This book examines theoretical and practical issues concerning the relationship between international law, time and history. Problems relating to time and history are ever-present in the work of international lawyers, whether understood in terms of the role of historic practice in the doctrine of sources, the application of the principle of inter-temporal law in dispute settlement, or in gaining a coherent insight into the role that was played by international law in past events. But very little has been written about the various different ways in which international lawyers approach or understand the past, and it is with a view to exploring the dynamics of that engagement that this book has been compiled. In its broadest sense, it is possible to identify at least three different ways in which the relationship between international law and (its) history may be conceived. The first is that of a history of international law written in narrative form, and mapped out in terms of a teleology of origins, development, progress or renewal. The second is that of history in international law and of the role history plays in arguments about law itself (for example in the construction of customary international law). The third way of understanding that relationship is in terms of international law in history: of understanding how international law has been engaged in the creation of a history that in some senses stands outside the history of international law itself. The essays in this collection make clear that each type of engagement with history and international law interweaves various different types of historical narrative, pointing to the typically multi-layered nature of international lawyers' engagement with the past and its importance in shaping the present and future of international law. Originally published in hardcover

The Decolonization of International Law - State Succession and the Law of Treaties (Paperback): Matthew Craven The Decolonization of International Law - State Succession and the Law of Treaties (Paperback)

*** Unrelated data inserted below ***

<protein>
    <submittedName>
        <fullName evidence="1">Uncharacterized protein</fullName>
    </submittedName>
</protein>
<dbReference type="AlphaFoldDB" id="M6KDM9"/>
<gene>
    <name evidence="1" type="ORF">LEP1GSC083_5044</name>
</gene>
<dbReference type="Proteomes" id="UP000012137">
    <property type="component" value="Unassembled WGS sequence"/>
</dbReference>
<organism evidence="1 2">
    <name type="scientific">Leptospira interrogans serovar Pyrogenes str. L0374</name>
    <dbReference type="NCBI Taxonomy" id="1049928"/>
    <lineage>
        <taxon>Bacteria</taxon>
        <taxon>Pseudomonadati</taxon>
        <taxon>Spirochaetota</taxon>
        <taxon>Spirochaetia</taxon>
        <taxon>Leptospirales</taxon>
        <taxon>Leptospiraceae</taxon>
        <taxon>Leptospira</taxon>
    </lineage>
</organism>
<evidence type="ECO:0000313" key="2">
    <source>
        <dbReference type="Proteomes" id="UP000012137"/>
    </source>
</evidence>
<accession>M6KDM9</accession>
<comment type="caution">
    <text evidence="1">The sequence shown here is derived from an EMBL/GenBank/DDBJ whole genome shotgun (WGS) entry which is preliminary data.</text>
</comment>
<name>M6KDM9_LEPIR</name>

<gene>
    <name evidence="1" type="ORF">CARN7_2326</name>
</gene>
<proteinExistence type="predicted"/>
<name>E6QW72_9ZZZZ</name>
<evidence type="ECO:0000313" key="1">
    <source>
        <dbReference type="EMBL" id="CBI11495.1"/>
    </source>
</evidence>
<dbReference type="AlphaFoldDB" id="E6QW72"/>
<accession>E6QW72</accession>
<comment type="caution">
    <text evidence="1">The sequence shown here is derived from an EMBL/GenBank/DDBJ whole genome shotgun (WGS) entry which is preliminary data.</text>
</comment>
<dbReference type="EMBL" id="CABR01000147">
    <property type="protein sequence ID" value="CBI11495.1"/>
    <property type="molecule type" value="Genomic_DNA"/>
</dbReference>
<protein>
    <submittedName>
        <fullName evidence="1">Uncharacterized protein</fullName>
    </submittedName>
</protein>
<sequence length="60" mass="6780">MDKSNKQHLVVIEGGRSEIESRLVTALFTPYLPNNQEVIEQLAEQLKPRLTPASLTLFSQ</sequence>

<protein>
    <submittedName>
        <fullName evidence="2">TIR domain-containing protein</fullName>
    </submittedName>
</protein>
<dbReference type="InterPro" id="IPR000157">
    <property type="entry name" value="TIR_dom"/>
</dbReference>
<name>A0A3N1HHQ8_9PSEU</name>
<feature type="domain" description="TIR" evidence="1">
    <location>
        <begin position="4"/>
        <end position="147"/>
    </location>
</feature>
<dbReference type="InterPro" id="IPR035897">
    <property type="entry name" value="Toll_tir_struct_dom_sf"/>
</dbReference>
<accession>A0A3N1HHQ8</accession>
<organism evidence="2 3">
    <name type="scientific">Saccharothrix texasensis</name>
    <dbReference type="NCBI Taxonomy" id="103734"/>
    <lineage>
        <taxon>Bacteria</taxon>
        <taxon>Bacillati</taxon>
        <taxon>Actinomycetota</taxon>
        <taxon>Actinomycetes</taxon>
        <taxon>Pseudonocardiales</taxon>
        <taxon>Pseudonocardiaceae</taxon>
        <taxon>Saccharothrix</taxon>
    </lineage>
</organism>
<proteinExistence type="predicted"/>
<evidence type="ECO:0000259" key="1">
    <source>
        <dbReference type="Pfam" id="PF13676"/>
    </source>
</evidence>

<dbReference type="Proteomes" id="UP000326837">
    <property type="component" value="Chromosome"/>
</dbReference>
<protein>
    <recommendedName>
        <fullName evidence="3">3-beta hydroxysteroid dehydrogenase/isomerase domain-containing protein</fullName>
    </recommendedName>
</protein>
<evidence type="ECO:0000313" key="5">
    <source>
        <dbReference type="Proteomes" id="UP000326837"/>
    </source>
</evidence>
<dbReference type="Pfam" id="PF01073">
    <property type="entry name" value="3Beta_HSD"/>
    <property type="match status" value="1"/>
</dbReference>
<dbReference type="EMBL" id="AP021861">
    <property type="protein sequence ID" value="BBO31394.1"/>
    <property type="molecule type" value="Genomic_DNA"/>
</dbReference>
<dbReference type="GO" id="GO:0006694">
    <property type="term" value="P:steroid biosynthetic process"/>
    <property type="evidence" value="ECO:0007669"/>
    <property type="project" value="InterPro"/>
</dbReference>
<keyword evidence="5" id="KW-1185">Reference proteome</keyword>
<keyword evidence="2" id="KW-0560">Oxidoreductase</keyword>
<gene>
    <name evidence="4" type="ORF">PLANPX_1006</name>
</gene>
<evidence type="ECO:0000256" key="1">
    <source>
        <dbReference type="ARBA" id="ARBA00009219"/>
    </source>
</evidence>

Matthew Craven
R1,503 Discovery Miles 15 030 Out of stock

The issue of state succession continues to be a vital and complex focal point for public international lawyers, yet it has remained strangely resistant to effective articulation. The formative period in this respect was that of decolonization which marked for many the time when international law 'came of age' and when the promises of the UN Charter would be realized in an international community of sovereign peoples. Throughout the 1990s a series of territorial adjustments placed succession once again at the centre of international legal practice, in new contexts that went beyond the traditional model of decolonization: the disintegration of the Soviet Union, Yugoslavia, and Czechoslovakia, and the unifications of Germany and Yemen brought to light the fundamentally unresolved character of issues within the law of succession.
Why have attempts to codify the practice of succession met with so little success? Why has succession remained so problematic a feature of international law? This book argues that the answers to these questions lie in the political backdrop of decolonization and self-determination, and that the tensions and ambiguities that run throughout the law of succession can only be understood by looking at the relationship between discourses on state succession, decolonization, and imperialism within the framework of international law.